I really would have liked to be able to recommend this book, but sadly, I simply cannot. In fact, When I was offered a review copy for Quest, I accepted gladly, looking forward to what seemed to be a worthwhile endeavour. Song’s aims are laudable, he’s a reputable academic in a good university with good credentials in both religion and queer studies (including queer theology). The reading list he provides as an appendix is good, with reliable texts by a balanced range of authors, and the book comes with warm endorsements from people I respect. Unfortunately, on first reading I was so repulsed that I could not even finish it, resulting in constant nagging from the Quest Bulletin editor, waiting for the promised review. On eventually picking it up again, my view had softened a little (I did at least complete a full, careful reading), but my core objections remain.
Song’s intention is to steer a calm, thoughtful middle course between the two hostile positions in the polemical struggles over gay marriage, and to come up with a proposal that will be acceptable to all but the extremists on both sides. The solution he comes up with has some merit, and is worth serious consideration: to restrict “marriage” to its traditional use with opposite – sex couples “for the purpose of procreation”, but to accept that same – sex couples also deserve recognition, albeit under a different name. This has been tried before, for example as “civil partnerships / civil unions” in secular law, but has been found wanting. Separate can never be equal, is the objection, and opposite – sex couples who cannot or do not want to procreate, are not excluded from marriage.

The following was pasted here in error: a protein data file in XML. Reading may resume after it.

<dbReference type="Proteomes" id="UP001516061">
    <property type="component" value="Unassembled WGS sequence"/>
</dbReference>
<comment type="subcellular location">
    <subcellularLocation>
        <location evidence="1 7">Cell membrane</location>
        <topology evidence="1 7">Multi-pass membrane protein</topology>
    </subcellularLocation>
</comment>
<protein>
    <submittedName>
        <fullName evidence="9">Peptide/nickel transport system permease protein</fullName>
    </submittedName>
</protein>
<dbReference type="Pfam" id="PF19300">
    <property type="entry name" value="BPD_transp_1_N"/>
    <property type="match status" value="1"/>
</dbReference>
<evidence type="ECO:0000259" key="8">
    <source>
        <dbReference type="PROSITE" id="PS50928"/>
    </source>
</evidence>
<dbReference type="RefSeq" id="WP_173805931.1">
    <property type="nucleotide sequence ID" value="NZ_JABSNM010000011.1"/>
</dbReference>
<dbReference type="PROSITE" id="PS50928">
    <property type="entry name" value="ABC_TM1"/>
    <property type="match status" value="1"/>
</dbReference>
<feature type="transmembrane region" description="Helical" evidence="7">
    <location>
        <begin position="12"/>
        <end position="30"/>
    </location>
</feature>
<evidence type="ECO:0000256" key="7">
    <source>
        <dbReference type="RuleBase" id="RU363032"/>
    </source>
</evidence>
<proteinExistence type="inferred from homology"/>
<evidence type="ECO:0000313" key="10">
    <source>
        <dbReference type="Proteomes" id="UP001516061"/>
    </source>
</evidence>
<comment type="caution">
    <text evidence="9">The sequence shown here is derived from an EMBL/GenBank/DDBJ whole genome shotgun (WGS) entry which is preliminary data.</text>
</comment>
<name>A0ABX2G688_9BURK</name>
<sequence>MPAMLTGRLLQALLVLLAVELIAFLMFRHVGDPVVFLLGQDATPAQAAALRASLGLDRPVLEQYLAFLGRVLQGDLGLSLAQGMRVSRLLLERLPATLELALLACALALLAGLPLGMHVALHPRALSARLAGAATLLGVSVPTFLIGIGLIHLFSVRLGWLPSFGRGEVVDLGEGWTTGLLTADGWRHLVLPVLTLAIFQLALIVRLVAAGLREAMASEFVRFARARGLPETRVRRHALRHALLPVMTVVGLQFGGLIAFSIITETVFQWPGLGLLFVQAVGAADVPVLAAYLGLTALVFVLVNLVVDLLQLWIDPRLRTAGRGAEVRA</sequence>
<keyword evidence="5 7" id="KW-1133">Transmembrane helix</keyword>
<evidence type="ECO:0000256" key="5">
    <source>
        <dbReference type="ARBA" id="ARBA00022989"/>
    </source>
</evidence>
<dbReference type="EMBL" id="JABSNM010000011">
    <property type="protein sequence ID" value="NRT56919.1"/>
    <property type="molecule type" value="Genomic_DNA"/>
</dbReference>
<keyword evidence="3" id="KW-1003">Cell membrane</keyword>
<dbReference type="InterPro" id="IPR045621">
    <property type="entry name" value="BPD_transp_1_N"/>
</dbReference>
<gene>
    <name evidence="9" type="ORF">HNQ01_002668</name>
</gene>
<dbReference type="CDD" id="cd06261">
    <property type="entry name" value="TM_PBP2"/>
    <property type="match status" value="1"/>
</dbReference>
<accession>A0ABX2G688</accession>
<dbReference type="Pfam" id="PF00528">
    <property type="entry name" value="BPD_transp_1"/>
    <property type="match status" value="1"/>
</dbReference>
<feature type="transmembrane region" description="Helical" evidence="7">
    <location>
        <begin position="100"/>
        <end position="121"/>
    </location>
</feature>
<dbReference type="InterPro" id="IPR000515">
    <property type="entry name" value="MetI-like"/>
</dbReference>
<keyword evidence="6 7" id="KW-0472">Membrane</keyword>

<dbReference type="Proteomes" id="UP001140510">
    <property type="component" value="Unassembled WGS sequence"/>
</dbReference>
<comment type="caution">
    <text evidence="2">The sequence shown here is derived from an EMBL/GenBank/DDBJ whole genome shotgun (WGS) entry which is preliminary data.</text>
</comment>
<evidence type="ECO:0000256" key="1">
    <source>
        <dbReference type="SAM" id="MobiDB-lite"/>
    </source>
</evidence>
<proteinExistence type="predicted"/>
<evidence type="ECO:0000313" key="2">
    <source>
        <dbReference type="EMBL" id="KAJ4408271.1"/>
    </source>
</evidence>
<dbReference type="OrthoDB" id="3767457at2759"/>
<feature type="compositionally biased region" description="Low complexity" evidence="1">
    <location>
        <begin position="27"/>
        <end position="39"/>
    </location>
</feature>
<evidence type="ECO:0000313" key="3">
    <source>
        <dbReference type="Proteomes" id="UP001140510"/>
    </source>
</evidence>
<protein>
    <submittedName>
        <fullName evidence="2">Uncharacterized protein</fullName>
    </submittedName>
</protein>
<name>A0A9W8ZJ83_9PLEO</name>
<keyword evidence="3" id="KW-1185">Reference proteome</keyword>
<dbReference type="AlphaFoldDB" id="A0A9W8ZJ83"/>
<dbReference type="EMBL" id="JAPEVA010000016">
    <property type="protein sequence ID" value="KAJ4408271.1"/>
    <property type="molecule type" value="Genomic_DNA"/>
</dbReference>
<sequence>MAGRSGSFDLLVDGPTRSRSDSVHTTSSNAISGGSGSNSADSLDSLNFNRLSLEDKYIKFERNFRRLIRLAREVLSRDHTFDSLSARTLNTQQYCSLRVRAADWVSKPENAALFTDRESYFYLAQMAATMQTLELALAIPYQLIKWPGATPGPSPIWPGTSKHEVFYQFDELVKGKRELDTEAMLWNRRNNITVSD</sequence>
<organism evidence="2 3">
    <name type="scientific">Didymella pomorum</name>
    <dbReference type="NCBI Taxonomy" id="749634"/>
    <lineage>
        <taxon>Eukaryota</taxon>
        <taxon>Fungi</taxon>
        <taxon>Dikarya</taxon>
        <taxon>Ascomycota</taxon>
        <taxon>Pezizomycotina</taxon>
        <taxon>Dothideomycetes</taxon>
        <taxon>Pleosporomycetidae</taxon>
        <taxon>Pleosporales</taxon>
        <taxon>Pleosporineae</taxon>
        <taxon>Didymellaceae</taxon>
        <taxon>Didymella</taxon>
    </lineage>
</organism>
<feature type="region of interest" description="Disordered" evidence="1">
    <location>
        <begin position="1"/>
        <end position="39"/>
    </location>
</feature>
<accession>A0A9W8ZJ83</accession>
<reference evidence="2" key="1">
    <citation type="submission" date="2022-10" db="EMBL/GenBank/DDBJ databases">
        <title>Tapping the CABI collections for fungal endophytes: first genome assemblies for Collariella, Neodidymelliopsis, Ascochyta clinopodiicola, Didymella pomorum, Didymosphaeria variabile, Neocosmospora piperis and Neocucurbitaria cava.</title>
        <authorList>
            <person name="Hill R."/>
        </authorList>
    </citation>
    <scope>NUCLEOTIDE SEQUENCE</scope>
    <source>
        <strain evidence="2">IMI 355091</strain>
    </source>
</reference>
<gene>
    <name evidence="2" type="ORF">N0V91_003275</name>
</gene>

What makes this suggestion novel and not inherently discriminatory, is that unusually, he wants to restrict marriage, reserving it exclusively for those couples who do intend to have children. The important distinction, he argues, should not be based on the sex of the partners, but on their willingness and ability to bear children. It’s not a solution that I find particularly viable, but it is certainly one worth serious discussion.
What I found disappointing was not his proposal, but his reasoning, which is completely unconvincing. I was constantly left with the impression that he had reached a conclusion, and then looked for arguments to back it up. For instance, his central proposition is that in Christian tradition, marriage has “always” been between one man and one woman, for the purposes of procreation, depending heavily on Aquinas, who was clear that this is one of three goods of marriage. Yet he also acknowledges that there is nothing in the New Testament to suggest that marriage is about babies. It’s a little strange, to say the least, that procreation is central to the Christian tradition, when there is no evidence at all that it mattered one iota to the key figure in that tradition, after whom it is named.